We’ve all had the feeling at some point. We’ve all seen a sign or been told something by a store employee, parent or school administrator that was just such an ageist injustice that it couldn’t go unchallenged. Even the least argumentative youth rights supporters must have felt the need to challenge a small ageist injustice at one point. For people like me who have to argue with everything, it happens significantly more often than that. Katrina even blogged about it in her December 11 entry, “Pet Store.” I’m not talking about major things, like a city-wide curfew or the voting age. I’m talking about a public place that doesn’t allow unattended youth or a store that voluntarily refuses to sell certain items to people under 18. This even applies to young people who wish to sit down and have a discussion with their overprotective parents or school administrators.

The urge to complain to an employee (parent, school administrator…) about these policies is a perfectly natural one for youth rights supporters to have, and it’s always a great idea to fight ageism wherever you see it, however, there are a few things that I have noticed during my years of complaining about ageism that help, and a few things I have seen on the NYRA forums and elsewhere that do not. So, here’s my official list of Complaining Tips in no particular order.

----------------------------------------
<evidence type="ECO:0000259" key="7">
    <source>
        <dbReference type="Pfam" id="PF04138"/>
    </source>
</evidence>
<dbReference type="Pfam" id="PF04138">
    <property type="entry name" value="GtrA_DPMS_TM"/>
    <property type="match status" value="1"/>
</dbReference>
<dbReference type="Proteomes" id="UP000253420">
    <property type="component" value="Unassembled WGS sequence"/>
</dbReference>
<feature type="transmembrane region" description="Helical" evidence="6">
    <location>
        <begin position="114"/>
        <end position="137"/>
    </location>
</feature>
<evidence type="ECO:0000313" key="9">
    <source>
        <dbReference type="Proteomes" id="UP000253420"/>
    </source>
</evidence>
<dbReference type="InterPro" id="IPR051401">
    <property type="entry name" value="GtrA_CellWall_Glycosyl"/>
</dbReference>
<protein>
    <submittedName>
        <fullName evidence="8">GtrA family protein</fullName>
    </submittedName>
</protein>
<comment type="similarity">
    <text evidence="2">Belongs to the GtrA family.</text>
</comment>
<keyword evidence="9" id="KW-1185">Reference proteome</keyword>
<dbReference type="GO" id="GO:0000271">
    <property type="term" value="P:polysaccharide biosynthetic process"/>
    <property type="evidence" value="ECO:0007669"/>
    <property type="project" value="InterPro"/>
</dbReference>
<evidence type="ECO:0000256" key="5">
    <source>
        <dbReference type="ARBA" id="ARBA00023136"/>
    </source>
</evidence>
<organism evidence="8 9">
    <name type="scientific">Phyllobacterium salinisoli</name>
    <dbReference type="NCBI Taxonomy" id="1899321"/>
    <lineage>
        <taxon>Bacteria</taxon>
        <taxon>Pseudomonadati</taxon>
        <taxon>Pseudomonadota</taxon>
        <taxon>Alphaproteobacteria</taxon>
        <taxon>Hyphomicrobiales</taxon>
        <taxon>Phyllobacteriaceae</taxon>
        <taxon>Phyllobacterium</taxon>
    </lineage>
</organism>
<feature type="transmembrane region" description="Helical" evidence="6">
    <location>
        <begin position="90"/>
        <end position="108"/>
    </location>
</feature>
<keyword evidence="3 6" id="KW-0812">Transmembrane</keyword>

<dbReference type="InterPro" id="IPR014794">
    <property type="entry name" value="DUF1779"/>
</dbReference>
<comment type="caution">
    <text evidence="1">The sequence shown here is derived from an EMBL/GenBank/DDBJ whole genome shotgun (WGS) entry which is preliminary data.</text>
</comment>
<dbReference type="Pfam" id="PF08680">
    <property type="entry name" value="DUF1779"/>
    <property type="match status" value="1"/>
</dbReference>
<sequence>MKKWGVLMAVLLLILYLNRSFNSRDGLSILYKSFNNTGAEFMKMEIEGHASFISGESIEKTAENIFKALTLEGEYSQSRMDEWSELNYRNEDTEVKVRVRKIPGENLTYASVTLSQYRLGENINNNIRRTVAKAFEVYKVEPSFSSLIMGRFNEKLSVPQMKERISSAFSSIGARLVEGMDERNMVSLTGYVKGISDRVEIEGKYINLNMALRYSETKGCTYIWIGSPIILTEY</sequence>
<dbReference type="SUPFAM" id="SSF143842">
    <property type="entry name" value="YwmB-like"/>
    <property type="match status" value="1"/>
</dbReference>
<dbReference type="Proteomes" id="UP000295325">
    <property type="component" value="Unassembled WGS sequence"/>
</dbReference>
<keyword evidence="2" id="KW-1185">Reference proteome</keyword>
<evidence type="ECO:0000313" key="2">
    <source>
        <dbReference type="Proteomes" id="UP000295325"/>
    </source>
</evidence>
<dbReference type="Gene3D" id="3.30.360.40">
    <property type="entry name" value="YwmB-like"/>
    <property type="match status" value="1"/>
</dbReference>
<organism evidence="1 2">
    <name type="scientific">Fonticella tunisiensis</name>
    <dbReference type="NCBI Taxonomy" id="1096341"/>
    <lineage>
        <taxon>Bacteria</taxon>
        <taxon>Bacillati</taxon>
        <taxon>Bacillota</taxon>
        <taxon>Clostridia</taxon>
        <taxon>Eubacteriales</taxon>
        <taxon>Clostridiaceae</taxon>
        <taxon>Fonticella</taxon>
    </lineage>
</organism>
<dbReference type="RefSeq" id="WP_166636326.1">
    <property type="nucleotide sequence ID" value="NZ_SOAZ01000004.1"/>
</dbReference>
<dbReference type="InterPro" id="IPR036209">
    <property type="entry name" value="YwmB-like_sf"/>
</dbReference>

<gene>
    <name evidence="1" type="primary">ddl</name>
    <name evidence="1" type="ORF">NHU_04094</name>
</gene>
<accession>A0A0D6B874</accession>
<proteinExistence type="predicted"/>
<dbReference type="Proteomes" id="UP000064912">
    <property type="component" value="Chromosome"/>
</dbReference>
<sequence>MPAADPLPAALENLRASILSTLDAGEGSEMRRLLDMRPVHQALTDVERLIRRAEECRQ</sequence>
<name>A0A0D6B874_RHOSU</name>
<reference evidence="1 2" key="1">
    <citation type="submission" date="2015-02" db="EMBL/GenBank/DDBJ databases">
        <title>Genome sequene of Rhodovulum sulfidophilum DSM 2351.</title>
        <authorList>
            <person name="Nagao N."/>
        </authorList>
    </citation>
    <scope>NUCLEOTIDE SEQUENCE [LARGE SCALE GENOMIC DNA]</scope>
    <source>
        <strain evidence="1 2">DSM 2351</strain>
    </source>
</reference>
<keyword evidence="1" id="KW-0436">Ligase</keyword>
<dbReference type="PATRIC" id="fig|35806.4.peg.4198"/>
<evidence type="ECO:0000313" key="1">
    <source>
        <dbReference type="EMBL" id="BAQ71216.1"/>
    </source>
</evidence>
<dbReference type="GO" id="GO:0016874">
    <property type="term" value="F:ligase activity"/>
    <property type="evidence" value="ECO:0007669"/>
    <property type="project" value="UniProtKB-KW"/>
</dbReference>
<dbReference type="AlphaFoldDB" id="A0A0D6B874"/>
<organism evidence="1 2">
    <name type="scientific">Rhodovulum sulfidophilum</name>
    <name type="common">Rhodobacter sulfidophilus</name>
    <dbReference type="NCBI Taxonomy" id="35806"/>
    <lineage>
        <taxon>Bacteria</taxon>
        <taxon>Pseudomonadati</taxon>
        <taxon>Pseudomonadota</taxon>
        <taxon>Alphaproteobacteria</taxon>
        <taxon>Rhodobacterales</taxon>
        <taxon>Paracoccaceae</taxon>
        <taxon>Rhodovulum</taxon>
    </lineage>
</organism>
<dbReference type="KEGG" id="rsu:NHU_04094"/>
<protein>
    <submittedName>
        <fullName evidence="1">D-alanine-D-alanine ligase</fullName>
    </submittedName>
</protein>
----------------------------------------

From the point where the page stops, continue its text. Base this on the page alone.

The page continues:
1. Don’t speak out of anger. If the injustice in question is such a horrible one that it gets you really passionate, maybe it’s better not to challenge it at the moment. Come back later or get a contact address (e-mail or regular mail) or phone number. Give it time, get your thoughts together, and then complain. Speaking on the spot out of emotion won’t help. You’ll just end up screaming or being rude, and you also won’t argue at your best. Anger blocks out the best arguments and answers and you’ll be left using the same reason over and over. It just won’t help. Believe me, I know how tempting it is to complain about it when you’re angry and to just yell and chew the employee out, but it’ll defeat any chance you had of getting the policy reversed. Just don’t do it.